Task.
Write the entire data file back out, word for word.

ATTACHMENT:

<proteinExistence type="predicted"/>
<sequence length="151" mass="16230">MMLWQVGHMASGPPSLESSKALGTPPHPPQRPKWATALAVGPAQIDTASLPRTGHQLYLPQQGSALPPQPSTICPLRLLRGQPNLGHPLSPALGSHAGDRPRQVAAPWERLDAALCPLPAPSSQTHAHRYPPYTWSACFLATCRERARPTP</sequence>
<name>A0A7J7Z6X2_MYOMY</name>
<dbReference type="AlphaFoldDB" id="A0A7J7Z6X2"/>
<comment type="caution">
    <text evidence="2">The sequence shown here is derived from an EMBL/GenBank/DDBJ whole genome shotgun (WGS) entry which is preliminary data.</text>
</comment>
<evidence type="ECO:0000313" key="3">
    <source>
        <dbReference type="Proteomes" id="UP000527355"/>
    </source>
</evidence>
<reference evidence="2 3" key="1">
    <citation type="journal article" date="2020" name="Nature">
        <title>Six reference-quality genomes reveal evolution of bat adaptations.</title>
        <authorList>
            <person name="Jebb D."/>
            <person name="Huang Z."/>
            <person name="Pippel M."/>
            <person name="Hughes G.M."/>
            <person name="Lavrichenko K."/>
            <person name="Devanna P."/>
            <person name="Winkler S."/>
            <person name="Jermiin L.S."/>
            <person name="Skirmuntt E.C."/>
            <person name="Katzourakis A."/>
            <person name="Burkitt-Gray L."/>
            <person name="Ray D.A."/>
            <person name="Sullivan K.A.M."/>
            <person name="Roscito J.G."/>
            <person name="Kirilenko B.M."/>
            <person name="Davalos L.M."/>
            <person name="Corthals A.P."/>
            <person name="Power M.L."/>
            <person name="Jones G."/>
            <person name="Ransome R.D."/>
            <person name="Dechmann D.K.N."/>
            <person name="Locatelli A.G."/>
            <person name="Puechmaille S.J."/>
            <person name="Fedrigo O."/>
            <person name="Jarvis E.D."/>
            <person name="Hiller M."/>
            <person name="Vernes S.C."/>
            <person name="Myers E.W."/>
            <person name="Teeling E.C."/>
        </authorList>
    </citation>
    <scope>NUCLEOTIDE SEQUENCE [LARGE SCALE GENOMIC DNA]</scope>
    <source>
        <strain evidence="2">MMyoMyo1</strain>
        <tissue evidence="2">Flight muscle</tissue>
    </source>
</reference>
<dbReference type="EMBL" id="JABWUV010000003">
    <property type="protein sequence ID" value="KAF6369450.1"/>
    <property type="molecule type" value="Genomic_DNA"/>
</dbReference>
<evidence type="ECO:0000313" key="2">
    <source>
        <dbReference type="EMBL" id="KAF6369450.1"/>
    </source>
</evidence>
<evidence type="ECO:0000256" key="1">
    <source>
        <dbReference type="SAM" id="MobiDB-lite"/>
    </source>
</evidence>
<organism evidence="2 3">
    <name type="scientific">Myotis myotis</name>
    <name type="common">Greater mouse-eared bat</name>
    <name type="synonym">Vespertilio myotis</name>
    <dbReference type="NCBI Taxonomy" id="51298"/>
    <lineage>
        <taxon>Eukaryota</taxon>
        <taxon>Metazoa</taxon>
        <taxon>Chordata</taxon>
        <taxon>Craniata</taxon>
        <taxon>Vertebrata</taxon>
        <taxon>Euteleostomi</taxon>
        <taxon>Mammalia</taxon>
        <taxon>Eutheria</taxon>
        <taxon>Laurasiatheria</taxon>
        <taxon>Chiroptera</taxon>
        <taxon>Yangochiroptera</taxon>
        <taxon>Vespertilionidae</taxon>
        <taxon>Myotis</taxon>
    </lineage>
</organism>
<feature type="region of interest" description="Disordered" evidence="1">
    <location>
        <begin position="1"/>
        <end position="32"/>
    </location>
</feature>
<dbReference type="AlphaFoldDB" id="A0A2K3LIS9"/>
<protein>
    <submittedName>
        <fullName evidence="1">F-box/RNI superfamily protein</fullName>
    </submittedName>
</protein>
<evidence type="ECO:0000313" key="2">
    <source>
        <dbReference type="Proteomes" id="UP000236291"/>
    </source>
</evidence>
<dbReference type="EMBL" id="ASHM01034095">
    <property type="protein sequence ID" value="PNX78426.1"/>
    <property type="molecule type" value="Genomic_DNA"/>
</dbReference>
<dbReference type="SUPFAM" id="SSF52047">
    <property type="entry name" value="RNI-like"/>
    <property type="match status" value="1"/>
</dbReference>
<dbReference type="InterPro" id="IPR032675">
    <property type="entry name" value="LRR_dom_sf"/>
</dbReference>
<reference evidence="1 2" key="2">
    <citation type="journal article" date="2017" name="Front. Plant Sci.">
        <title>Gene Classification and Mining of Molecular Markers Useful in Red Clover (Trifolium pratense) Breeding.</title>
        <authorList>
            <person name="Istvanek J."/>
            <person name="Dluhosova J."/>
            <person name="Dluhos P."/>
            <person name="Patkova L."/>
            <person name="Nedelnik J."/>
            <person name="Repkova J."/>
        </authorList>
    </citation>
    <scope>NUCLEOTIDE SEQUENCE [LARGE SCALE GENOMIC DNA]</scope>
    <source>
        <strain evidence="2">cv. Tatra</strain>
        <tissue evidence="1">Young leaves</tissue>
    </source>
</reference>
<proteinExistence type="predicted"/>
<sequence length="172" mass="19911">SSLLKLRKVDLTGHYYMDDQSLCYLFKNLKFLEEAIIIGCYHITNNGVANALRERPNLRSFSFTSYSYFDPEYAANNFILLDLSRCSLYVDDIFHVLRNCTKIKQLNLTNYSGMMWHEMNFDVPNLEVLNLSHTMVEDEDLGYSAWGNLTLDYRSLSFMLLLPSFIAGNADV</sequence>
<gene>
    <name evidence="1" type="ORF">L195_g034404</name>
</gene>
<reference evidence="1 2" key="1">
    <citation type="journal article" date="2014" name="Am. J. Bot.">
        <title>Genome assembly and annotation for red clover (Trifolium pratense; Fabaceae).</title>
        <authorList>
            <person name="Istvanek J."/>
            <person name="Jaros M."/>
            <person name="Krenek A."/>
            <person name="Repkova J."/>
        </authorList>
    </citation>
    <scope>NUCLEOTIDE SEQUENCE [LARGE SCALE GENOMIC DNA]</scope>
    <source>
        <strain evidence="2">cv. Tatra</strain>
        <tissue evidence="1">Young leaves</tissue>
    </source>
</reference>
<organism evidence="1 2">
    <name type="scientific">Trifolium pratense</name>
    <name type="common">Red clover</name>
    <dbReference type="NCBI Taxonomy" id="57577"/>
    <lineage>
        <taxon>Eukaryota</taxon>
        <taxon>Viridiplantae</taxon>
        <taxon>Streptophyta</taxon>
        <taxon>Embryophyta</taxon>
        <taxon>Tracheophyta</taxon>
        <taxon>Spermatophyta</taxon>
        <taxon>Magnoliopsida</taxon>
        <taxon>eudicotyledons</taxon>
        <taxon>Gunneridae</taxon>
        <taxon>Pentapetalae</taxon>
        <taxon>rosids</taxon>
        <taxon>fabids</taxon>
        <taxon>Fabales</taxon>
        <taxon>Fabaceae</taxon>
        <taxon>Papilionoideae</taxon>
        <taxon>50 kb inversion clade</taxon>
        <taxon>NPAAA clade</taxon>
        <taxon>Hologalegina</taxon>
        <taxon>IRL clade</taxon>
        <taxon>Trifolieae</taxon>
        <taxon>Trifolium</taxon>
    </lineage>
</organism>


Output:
<proteinExistence type="predicted"/>
<sequence length="151" mass="16230">MMLWQVGHMASGPPSLESSKALGTPPHPPQRPKWATALAVGPAQIDTASLPRTGHQLYLPQQGSALPPQPSTICPLRLLRGQPNLGHPLSPALGSHAGDRPRQVAAPWERLDAALCPLPAPSSQTHAHRYPPYTWSACFLATCRERARPTP</sequence>
<name>A0A7J7Z6X2_MYOMY</name>
<dbReference type="AlphaFoldDB" id="A0A7J7Z6X2"/>
<comment type="caution">
    <text evidence="2">The sequence shown here is derived from an EMBL/GenBank/DDBJ whole genome shotgun (WGS) entry which is preliminary data.</text>
</comment>
<evidence type="ECO:0000313" key="3">
    <source>
        <dbReference type="Proteomes" id="UP000527355"/>
    </source>
</evidence>
<reference evidence="2 3" key="1">
    <citation type="journal article" date="2020" name="Nature">
        <title>Six reference-quality genomes reveal evolution of bat adaptations.</title>
        <authorList>
            <person name="Jebb D."/>
            <person name="Huang Z."/>
            <person name="Pippel M."/>
            <person name="Hughes G.M."/>
            <person name="Lavrichenko K."/>
            <person name="Devanna P."/>
            <person name="Winkler S."/>
            <person name="Jermiin L.S."/>
            <person name="Skirmuntt E.C."/>
            <person name="Katzourakis A."/>
            <person name="Burkitt-Gray L."/>
            <person name="Ray D.A."/>
            <person name="Sullivan K.A.M."/>
            <person name="Roscito J.G."/>
            <person name="Kirilenko B.M."/>
            <person name="Davalos L.M."/>
            <person name="Corthals A.P."/>
            <person name="Power M.L."/>
            <person name="Jones G."/>
            <person name="Ransome R.D."/>
            <person name="Dechmann D.K.N."/>
            <person name="Locatelli A.G."/>
            <person name="Puechmaille S.J."/>
            <person name="Fedrigo O."/>
            <person name="Jarvis E.D."/>
            <person name="Hiller M."/>
            <person name="Vernes S.C."/>
            <person name="Myers E.W."/>
            <person name="Teeling E.C."/>
        </authorList>
    </citation>
    <scope>NUCLEOTIDE SEQUENCE [LARGE SCALE GENOMIC DNA]</scope>
    <source>
        <strain evidence="2">MMyoMyo1</strain>
        <tissue evidence="2">Flight muscle</tissue>
    </source>
</reference>
<dbReference type="EMBL" id="JABWUV010000003">
    <property type="protein sequence ID" value="KAF6369450.1"/>
    <property type="molecule type" value="Genomic_DNA"/>
</dbReference>
<evidence type="ECO:0000313" key="2">
    <source>
        <dbReference type="EMBL" id="KAF6369450.1"/>
    </source>
</evidence>
<evidence type="ECO:0000256" key="1">
    <source>
        <dbReference type="SAM" id="MobiDB-lite"/>
    </source>
</evidence>
<organism evidence="2 3">
    <name type="scientific">Myotis myotis</name>
    <name type="common">Greater mouse-eared bat</name>
    <name type="synonym">Vespertilio myotis</name>
    <dbReference type="NCBI Taxonomy" id="51298"/>
    <lineage>
        <taxon>Eukaryota</taxon>
        <taxon>Metazoa</taxon>
        <taxon>Chordata</taxon>
        <taxon>Craniata</taxon>
        <taxon>Vertebrata</taxon>
        <taxon>Euteleostomi</taxon>
        <taxon>Mammalia</taxon>
        <taxon>Eutheria</taxon>
        <taxon>Laurasiatheria</taxon>
        <taxon>Chiroptera</taxon>
        <taxon>Yangochiroptera</taxon>
        <taxon>Vespertilionidae</taxon>
        <taxon>Myotis</taxon>
    </lineage>
</organism>
<feature type="region of interest" description="Disordered" evidence="1">
    <location>
        <begin position="1"/>
        <end position="32"/>
    </location>
</feature>
<dbReference type="AlphaFoldDB" id="A0A2K3LIS9"/>
<protein>
    <submittedName>
        <fullName evidence="1">F-box/RNI superfamily protein</fullName>
    </submittedName>
</protein>
<evidence type="ECO:0000313" key="2">
    <source>
        <dbReference type="Proteomes" id="UP000236291"/>
    </source>
</evidence>
<dbReference type="EMBL" id="ASHM01034095">
    <property type="protein sequence ID" value="PNX78426.1"/>
    <property type="molecule type" value="Genomic_DNA"/>
</dbReference>
<dbReference type="SUPFAM" id="SSF52047">
    <property type="entry name" value="RNI-like"/>
    <property type="match status" value="1"/>
</dbReference>
<dbReference type="InterPro" id="IPR032675">
    <property type="entry name" value="LRR_dom_sf"/>
</dbReference>
<reference evidence="1 2" key="2">
    <citation type="journal article" date="2017" name="Front. Plant Sci.">
        <title>Gene Classification and Mining of Molecular Markers Useful in Red Clover (Trifolium pratense) Breeding.</title>
        <authorList>
            <person name="Istvanek J."/>
            <person name="Dluhosova J."/>
            <person name="Dluhos P."/>
            <person name="Patkova L."/>
            <person name="Nedelnik J."/>
            <person name="Repkova J."/>
        </authorList>
    </citation>
    <scope>NUCLEOTIDE SEQUENCE [LARGE SCALE GENOMIC DNA]</scope>
    <source>
        <strain evidence="2">cv. Tatra</strain>
        <tissue evidence="1">Young leaves</tissue>
    </source>
</reference>
<proteinExistence type="predicted"/>
<sequence length="172" mass="19911">SSLLKLRKVDLTGHYYMDDQSLCYLFKNLKFLEEAIIIGCYHITNNGVANALRERPNLRSFSFTSYSYFDPEYAANNFILLDLSRCSLYVDDIFHVLRNCTKIKQLNLTNYSGMMWHEMNFDVPNLEVLNLSHTMVEDEDLGYSAWGNLTLDYRSLSFMLLLPSFIAGNADV</sequence>
<gene>
    <name evidence="1" type="ORF">L195_g034404</name>
</gene>
<reference evidence="1 2" key="1">
    <citation type="journal article" date="2014" name="Am. J. Bot.">
        <title>Genome assembly and annotation for red clover (Trifolium pratense; Fabaceae).</title>
        <authorList>
            <person name="Istvanek J."/>
            <person name="Jaros M."/>
            <person name="Krenek A."/>
            <person name="Repkova J."/>
        </authorList>
    </citation>
    <scope>NUCLEOTIDE SEQUENCE [LARGE SCALE GENOMIC DNA]</scope>
    <source>
        <strain evidence="2">cv. Tatra</strain>
        <tissue evidence="1">Young leaves</tissue>
    </source>
</reference>
<organism evidence="1 2">
    <name type="scientific">Trifolium pratense</name>
    <name type="common">Red clover</name>
    <dbReference type="NCBI Taxonomy" id="57577"/>
    <lineage>
        <taxon>Eukaryota</taxon>
        <taxon>Viridiplantae</taxon>
        <taxon>Streptophyta</taxon>
        <taxon>Embryophyta</taxon>
        <taxon>Tracheophyta</taxon>
        <taxon>Spermatophyta</taxon>
        <taxon>Magnoliopsida</taxon>
        <taxon>eudicotyledons</taxon>
        <taxon>Gunneridae</taxon>
        <taxon>Pentapetalae</taxon>
        <taxon>rosids</taxon>
        <taxon>fabids</taxon>
        <taxon>Fabales</taxon>
        <taxon>Fabaceae</taxon>
        <taxon>Papilionoideae</taxon>
        <taxon>50 kb inversion clade</taxon>
        <taxon>NPAAA clade</taxon>
        <taxon>Hologalegina</taxon>
        <taxon>IRL clade</taxon>
        <taxon>Trifolieae</taxon>
        <taxon>Trifolium</taxon>
    </lineage>
</organism>